SAN FRANCISCO — Facebook on Monday said it had found and taken down four state-backed disinformation campaigns, the latest of dozens the company has identified and removed this year.

Three of the campaigns originated in Iran, and one in Russia, Facebook said, with state-backed actors disguised as genuine users. Their posts targeted people in North Africa, Latin America and the United States, the company said.

At the same time, the social network unveiled several new initiatives to reduce the spread of false information across its services, including an effort to clearly label some inaccurate posts that appear on the site.

The moves suggest that while Facebook is amping up its protections ahead of the 2020 United States presidential election, malicious actors wanting to shape public discourse show no signs of going away.

Facebook, by far the world’s largest social network, faces a near-daily torrent of criticism from American presidential candidates, the public, the press and regulators around the world, many of whom argue that the company is unable to properly corral its outsize power.

Senator Elizabeth Warren, a front-runner for the Democratic presidential nomination, recently accused Facebook of being a “disinformation-for-profit machine.” The Federal Trade Commission and the Justice Department are conducting investigations into Facebook’s market power and history of technology acquisitions.

Facebook generally takes a hands-off approach toward users sharing false or inaccurate information on the site. Last week, Mark Zuckerberg, Facebook’s chief executive, delivered a robust defense of the company’s policies, including users and politicians’ ability to publish inaccurate posts. He said that Facebook had been founded to give people a voice.

The company does not want to be the arbiter of what speech will be allowed on the platform, Facebook executives have said. But the people and accounts posting to the network, they said, should be clearly identifiable.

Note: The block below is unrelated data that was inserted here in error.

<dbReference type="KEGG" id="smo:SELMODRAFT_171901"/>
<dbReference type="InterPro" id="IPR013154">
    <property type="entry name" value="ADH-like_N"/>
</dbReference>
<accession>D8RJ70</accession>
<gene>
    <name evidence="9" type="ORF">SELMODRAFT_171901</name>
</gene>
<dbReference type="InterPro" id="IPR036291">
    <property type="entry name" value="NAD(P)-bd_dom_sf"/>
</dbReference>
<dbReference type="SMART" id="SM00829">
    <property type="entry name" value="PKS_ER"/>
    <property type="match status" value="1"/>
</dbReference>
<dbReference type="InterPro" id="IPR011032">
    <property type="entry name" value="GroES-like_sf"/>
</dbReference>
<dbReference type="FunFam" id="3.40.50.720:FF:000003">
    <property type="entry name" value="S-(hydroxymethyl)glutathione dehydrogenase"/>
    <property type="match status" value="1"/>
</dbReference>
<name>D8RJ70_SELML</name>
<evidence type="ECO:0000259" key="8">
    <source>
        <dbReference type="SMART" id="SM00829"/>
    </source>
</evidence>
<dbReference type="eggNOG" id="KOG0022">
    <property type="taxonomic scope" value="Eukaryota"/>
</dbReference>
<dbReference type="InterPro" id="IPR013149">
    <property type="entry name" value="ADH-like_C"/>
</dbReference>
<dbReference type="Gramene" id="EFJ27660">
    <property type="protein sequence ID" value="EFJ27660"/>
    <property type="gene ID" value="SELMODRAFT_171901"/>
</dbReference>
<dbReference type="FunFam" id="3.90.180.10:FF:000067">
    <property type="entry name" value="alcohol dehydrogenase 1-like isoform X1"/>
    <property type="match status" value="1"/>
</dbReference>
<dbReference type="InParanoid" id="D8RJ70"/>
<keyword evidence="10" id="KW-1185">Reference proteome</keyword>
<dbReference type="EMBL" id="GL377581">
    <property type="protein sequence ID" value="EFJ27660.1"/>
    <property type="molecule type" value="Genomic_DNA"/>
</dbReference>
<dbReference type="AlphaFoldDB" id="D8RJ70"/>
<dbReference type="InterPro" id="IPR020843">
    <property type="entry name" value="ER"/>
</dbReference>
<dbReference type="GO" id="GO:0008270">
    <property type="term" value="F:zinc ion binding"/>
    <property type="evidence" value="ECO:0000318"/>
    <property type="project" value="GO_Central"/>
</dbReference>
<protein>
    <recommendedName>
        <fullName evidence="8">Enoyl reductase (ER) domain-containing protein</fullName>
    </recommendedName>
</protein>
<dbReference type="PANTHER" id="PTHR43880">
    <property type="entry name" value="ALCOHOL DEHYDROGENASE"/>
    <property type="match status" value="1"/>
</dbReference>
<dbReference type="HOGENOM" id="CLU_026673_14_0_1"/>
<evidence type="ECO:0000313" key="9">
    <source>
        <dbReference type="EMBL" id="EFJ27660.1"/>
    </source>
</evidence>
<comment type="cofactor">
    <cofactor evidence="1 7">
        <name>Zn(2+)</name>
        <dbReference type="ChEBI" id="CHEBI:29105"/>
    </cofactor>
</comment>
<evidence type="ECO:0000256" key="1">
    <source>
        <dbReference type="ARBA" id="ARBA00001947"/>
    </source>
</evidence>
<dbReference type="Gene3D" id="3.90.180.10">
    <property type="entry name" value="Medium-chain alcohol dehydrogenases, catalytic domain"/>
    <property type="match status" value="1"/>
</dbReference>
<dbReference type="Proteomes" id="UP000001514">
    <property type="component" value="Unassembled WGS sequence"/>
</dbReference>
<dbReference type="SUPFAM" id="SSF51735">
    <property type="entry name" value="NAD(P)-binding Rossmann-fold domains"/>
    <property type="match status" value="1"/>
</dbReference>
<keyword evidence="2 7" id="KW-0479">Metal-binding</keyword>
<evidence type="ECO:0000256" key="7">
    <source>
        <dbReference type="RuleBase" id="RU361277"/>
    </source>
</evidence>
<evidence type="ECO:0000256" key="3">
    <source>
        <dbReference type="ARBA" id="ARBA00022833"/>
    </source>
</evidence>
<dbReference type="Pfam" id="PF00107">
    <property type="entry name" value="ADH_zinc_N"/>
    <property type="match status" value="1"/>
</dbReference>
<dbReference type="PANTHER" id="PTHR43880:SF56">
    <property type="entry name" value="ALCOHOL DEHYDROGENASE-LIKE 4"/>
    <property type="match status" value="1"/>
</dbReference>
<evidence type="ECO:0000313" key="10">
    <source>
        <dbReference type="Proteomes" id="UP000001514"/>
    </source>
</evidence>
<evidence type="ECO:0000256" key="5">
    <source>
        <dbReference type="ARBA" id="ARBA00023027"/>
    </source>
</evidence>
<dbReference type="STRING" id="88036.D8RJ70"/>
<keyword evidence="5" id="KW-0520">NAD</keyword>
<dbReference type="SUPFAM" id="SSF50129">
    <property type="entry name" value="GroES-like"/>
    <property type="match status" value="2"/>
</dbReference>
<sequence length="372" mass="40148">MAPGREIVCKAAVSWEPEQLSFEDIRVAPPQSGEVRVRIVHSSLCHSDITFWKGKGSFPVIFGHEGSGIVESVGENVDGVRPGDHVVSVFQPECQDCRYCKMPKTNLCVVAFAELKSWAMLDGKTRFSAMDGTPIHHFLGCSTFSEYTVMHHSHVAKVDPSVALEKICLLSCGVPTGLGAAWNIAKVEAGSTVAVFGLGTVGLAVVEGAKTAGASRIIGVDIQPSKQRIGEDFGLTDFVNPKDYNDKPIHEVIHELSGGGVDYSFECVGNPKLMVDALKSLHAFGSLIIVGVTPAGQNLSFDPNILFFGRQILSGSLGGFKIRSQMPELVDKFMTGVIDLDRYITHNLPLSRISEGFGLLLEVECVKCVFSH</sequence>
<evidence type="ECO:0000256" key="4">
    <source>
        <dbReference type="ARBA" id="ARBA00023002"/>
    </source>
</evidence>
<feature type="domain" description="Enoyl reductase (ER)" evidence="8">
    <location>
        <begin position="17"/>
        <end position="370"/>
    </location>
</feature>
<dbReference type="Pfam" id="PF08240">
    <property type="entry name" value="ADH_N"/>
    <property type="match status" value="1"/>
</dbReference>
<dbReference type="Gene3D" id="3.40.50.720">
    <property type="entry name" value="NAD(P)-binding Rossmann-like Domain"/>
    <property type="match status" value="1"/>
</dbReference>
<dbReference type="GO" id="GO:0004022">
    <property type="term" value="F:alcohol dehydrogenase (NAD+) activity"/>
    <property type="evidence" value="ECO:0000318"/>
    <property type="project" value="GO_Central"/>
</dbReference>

To that end, Facebook will now apply labels to pages considered state-sponsored media — including outlets like Russia Today — to inform people whether the outlets are wholly or partially under the editorial control of their country’s government. The company will also apply the labels to the outlet’s Facebook Page, as well as make the label visible inside of the social network’s advertising library.

“We will hold these Pages to a higher standard of transparency because they combine the opinion-making influence of a media organization with the strategic backing of a state,” Facebook said in a blog post.

The company said it developed its definition of state-sponsored media with input from more than 40 outside global organizations, including Reporters Without Borders, the European Journalism Center, Unesco and the Center for Media, Data and Society.

The company will also more prominently label posts on Facebook and on its Instagram app that have been deemed partly or wholly false by outside fact-checking organizations. Facebook said the change was meant to help people better determine what they should read, trust and share. The label will be displayed prominently on top of photos and videos that appear in the news feed, as well as across Instagram stories.

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